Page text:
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I need a way to show black screen by running command in console by using SSH connection. Monitor should not go to standby I just need a black screen to hide everything that is on the screen. Screen should be black until I give another command to show screen content.

Addition: It would be good if the command worked in Ubuntu, Lubuntu and Xubuntu.

Addition 2: I have also a projector that needs blanking. I want to use SSH to connect to my server and show blank screen. If I try to power off the projector "No signal" is shown on the screen.

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4 Answers 4

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Short answer:

xrandr --output DVI-I-1 --brightness 0

where DVI-I-1 is your screen's name.

The other way around:

xrandr --output DVI-I-1 --brightness 1

to set to normal brightness again.

To get the screen's name

Simply run the command:

xrandr

In the output, you will find the screen's name, in the line, including connected

Small script to either darken the screen or set it back to normal

The script can be used to set (all) connected screen(s) to black and vice versa. The script finds your screens automatically.

#!/usr/bin/env python3
import subprocess
import sys

arg = sys.argv[1]

screens = [l.split()[0] for l in subprocess.check_output("xrandr").decode("utf-8").splitlines()
           if " connected" in l]

val = "0" if arg == "black" else "1"
for s in screens:
    subprocess.Popen(["xrandr", "--output", s, "--brightness", val])

To run

  • Copy the script into an empty file, save it as set_black.py
  • Run it either with:

    python3 /path/to/set_black.py black
    

    to darken the screen, or

    python3 /path/to/set_black.py normal
    

    to set brightness to normal again.


While the answer above should run fine on all Ubuntu distro's locally, the question turns out to be on ssh/remote (the information was edited into the question).

In case of a remote situation, we'd need to set the $DISPLAY variable correctly. If the display variable is e.g. :0, we'd need to run the script with:

DISPLAY=:0 python3 /path/to/script.py black

The variable is not necessarily :0 though. This post on U&L seems an excellent one set the DISPLAY variable on the remote machine.

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  • But wouldn't you have to blindly type the command to bring it back? Jan 4, 2017 at 17:06
  • @AndroidDev I assume that is scripted. Jan 4, 2017 at 17:07
  • 2
    @JacobVlijm It seems that 'DISPLAY=:0 xrandr' and 'DISPLAY=:0 xrandr --output HDMI1 --brightness 0' are working. Thanks!
    – JPX
    Jan 4, 2017 at 18:09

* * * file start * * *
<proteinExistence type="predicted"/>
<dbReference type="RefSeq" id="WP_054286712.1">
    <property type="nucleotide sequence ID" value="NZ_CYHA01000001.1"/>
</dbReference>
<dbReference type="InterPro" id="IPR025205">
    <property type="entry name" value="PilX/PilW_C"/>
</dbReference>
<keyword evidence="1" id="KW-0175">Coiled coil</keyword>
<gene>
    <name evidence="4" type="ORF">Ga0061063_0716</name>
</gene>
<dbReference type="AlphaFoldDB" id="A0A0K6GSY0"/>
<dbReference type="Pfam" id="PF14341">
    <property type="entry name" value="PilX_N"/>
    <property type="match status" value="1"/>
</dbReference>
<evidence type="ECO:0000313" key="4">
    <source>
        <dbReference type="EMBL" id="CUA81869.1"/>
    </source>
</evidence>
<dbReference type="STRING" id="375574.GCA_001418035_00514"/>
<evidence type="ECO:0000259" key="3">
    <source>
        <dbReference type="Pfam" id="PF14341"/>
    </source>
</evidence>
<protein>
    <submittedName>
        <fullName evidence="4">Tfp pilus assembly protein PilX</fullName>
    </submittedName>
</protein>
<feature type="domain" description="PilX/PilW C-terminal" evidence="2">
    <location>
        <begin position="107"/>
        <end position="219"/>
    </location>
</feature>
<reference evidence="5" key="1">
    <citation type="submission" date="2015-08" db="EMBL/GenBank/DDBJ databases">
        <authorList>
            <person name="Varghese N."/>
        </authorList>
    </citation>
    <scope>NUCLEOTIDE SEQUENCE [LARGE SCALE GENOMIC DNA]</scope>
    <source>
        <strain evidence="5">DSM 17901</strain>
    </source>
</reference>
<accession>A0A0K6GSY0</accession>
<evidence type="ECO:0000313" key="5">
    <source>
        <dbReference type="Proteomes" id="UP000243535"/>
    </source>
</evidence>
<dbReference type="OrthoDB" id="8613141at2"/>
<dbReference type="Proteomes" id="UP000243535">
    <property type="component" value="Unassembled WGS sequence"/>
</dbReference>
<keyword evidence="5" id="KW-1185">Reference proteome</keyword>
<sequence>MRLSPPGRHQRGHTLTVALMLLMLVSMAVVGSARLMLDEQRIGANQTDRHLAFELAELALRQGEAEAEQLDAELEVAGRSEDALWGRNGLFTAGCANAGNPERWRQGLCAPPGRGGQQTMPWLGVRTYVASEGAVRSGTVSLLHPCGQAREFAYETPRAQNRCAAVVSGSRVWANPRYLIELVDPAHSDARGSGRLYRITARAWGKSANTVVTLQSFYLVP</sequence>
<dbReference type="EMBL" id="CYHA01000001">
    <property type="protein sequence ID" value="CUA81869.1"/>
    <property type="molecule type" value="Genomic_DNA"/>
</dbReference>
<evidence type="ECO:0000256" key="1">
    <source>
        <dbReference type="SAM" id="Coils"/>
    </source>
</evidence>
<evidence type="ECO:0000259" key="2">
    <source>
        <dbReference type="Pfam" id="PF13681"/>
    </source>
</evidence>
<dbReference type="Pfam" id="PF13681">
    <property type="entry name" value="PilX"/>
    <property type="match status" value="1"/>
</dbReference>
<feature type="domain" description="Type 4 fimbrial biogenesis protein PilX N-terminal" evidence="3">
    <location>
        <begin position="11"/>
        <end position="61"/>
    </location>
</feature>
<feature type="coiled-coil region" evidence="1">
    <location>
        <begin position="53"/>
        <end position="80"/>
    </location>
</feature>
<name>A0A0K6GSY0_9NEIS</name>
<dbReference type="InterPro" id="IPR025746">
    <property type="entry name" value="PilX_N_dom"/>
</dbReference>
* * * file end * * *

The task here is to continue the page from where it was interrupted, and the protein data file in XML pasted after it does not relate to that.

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    But I set my script to +x
    – Terrance
    Jan 4, 2017 at 18:45
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    @JPX I'd use the full path, since we don't know where we are :) Jan 4, 2017 at 18:50
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Edit: The question has been changed since I had provided this answer. I will let this answer stand because it provides some information which may be of use.

If by console you mean one of the character-cell virtual consoles, then install vlock:

sudo apt-get -y install vlock

You can then black out and lock your virtual console:

vlock

When unlocking the console the screen is not restored. If you don't want to lose the contents of the screen, the I suggest to login to a second console; when you want to lock the screen move to that second console and enter

vlock -a

This will lock all consoles and prevent console switching. After unlocking the consoles you can switch back to the main work console and find your screen contents intact.

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  • A better option to restore the previous session it to use a terminal multiplexer like tmux or screen and detach the session, lock the console and then reattach to the previous session. Bonus: you can log out or disconnect entirely and still resume the session later. Jan 5, 2017 at 11:51
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Simply run:

gnome-screensaver-command -a

Note: This will also call the lockscreen unless you disable the "Lock" option in system settings:

enter image description here

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  • This will also call the lock screen. Jan 4, 2017 at 17:03
  • @JacobVlijm - It doesn't for me. Jan 4, 2017 at 17:06
  • @ AndroidDev That is weird, Ubuntu 16.04 here. Jan 4, 2017 at 17:07
  • It depends on how you have configured "System Settings → Brightness & Lock". The setting "Lock ON/OFF" and "Lock screen after ..." control the behaviour.
    – Byte Commander
    Jan 4, 2017 at 17:09
  • @JacobVlijm - Edited Jan 4, 2017 at 17:11
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Maybe this answer in superuser will help too: https://superuser.com/a/374661/958509
It works on local terminal but I'm not sure about over ssh. (at least on Ubuntu 20 it doesn't need install new package to work)

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